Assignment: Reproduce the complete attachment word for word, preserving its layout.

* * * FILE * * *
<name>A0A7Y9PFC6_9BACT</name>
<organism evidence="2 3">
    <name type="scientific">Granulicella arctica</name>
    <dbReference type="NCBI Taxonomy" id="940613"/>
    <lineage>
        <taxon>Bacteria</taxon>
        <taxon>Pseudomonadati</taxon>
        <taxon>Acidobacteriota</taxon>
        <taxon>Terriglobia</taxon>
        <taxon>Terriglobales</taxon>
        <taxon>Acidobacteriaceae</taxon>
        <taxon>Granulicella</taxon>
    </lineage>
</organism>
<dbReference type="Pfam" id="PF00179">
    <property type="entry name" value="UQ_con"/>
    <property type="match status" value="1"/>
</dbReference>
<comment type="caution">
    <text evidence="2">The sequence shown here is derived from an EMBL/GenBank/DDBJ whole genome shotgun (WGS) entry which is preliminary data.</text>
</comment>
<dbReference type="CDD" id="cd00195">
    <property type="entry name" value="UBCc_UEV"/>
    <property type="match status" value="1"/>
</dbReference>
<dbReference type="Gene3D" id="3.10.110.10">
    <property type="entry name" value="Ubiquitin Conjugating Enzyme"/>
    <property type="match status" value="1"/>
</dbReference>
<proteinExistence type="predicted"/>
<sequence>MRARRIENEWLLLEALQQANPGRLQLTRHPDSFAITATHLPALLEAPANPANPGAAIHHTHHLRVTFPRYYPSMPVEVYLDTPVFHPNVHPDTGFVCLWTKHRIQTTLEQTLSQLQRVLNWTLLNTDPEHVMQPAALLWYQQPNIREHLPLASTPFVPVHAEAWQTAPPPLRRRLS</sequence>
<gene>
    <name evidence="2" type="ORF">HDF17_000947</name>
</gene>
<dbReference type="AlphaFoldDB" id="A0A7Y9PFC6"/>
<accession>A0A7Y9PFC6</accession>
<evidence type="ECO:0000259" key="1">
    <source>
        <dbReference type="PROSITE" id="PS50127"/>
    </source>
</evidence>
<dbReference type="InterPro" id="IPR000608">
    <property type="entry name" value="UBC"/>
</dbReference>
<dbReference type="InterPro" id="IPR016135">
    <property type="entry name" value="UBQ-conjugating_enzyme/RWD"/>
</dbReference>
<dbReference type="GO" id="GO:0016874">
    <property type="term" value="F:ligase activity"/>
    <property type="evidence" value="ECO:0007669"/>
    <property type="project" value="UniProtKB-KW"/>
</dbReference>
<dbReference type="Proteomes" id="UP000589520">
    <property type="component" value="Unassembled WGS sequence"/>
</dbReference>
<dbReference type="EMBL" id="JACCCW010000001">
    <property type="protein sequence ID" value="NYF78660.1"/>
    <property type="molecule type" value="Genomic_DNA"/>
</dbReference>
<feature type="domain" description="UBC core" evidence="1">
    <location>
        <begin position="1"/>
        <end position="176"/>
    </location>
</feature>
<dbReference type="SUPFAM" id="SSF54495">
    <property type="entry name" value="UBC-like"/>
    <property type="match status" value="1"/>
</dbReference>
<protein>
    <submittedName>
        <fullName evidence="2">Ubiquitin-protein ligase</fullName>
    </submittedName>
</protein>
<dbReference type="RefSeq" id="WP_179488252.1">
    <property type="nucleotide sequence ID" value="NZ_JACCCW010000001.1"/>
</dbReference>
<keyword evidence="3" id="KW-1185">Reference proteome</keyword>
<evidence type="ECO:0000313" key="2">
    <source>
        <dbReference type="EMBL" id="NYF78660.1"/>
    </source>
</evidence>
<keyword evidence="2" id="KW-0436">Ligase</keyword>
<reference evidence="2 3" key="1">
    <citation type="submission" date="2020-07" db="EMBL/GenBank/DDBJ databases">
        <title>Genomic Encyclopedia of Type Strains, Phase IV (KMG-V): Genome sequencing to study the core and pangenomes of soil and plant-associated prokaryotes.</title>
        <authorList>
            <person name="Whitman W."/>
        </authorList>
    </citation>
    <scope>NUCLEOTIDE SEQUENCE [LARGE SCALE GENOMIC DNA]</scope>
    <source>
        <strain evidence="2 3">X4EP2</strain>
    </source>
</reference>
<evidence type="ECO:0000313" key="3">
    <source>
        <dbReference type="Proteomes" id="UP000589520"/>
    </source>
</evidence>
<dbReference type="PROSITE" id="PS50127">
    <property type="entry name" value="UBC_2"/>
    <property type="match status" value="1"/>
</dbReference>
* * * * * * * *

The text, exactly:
<name>A0A7Y9PFC6_9BACT</name>
<organism evidence="2 3">
    <name type="scientific">Granulicella arctica</name>
    <dbReference type="NCBI Taxonomy" id="940613"/>
    <lineage>
        <taxon>Bacteria</taxon>
        <taxon>Pseudomonadati</taxon>
        <taxon>Acidobacteriota</taxon>
        <taxon>Terriglobia</taxon>
        <taxon>Terriglobales</taxon>
        <taxon>Acidobacteriaceae</taxon>
        <taxon>Granulicella</taxon>
    </lineage>
</organism>
<dbReference type="Pfam" id="PF00179">
    <property type="entry name" value="UQ_con"/>
    <property type="match status" value="1"/>
</dbReference>
<comment type="caution">
    <text evidence="2">The sequence shown here is derived from an EMBL/GenBank/DDBJ whole genome shotgun (WGS) entry which is preliminary data.</text>
</comment>
<dbReference type="CDD" id="cd00195">
    <property type="entry name" value="UBCc_UEV"/>
    <property type="match status" value="1"/>
</dbReference>
<dbReference type="Gene3D" id="3.10.110.10">
    <property type="entry name" value="Ubiquitin Conjugating Enzyme"/>
    <property type="match status" value="1"/>
</dbReference>
<proteinExistence type="predicted"/>
<sequence>MRARRIENEWLLLEALQQANPGRLQLTRHPDSFAITATHLPALLEAPANPANPGAAIHHTHHLRVTFPRYYPSMPVEVYLDTPVFHPNVHPDTGFVCLWTKHRIQTTLEQTLSQLQRVLNWTLLNTDPEHVMQPAALLWYQQPNIREHLPLASTPFVPVHAEAWQTAPPPLRRRLS</sequence>
<gene>
    <name evidence="2" type="ORF">HDF17_000947</name>
</gene>
<dbReference type="AlphaFoldDB" id="A0A7Y9PFC6"/>
<accession>A0A7Y9PFC6</accession>
<evidence type="ECO:0000259" key="1">
    <source>
        <dbReference type="PROSITE" id="PS50127"/>
    </source>
</evidence>
<dbReference type="InterPro" id="IPR000608">
    <property type="entry name" value="UBC"/>
</dbReference>
<dbReference type="InterPro" id="IPR016135">
    <property type="entry name" value="UBQ-conjugating_enzyme/RWD"/>
</dbReference>
<dbReference type="GO" id="GO:0016874">
    <property type="term" value="F:ligase activity"/>
    <property type="evidence" value="ECO:0007669"/>
    <property type="project" value="UniProtKB-KW"/>
</dbReference>
<dbReference type="Proteomes" id="UP000589520">
    <property type="component" value="Unassembled WGS sequence"/>
</dbReference>
<dbReference type="EMBL" id="JACCCW010000001">
    <property type="protein sequence ID" value="NYF78660.1"/>
    <property type="molecule type" value="Genomic_DNA"/>
</dbReference>
<feature type="domain" description="UBC core" evidence="1">
    <location>
        <begin position="1"/>
        <end position="176"/>
    </location>
</feature>
<dbReference type="SUPFAM" id="SSF54495">
    <property type="entry name" value="UBC-like"/>
    <property type="match status" value="1"/>
</dbReference>
<protein>
    <submittedName>
        <fullName evidence="2">Ubiquitin-protein ligase</fullName>
    </submittedName>
</protein>
<dbReference type="RefSeq" id="WP_179488252.1">
    <property type="nucleotide sequence ID" value="NZ_JACCCW010000001.1"/>
</dbReference>
<keyword evidence="3" id="KW-1185">Reference proteome</keyword>
<evidence type="ECO:0000313" key="2">
    <source>
        <dbReference type="EMBL" id="NYF78660.1"/>
    </source>
</evidence>
<keyword evidence="2" id="KW-0436">Ligase</keyword>
<reference evidence="2 3" key="1">
    <citation type="submission" date="2020-07" db="EMBL/GenBank/DDBJ databases">
        <title>Genomic Encyclopedia of Type Strains, Phase IV (KMG-V): Genome sequencing to study the core and pangenomes of soil and plant-associated prokaryotes.</title>
        <authorList>
            <person name="Whitman W."/>
        </authorList>
    </citation>
    <scope>NUCLEOTIDE SEQUENCE [LARGE SCALE GENOMIC DNA]</scope>
    <source>
        <strain evidence="2 3">X4EP2</strain>
    </source>
</reference>
<evidence type="ECO:0000313" key="3">
    <source>
        <dbReference type="Proteomes" id="UP000589520"/>
    </source>
</evidence>
<dbReference type="PROSITE" id="PS50127">
    <property type="entry name" value="UBC_2"/>
    <property type="match status" value="1"/>
</dbReference>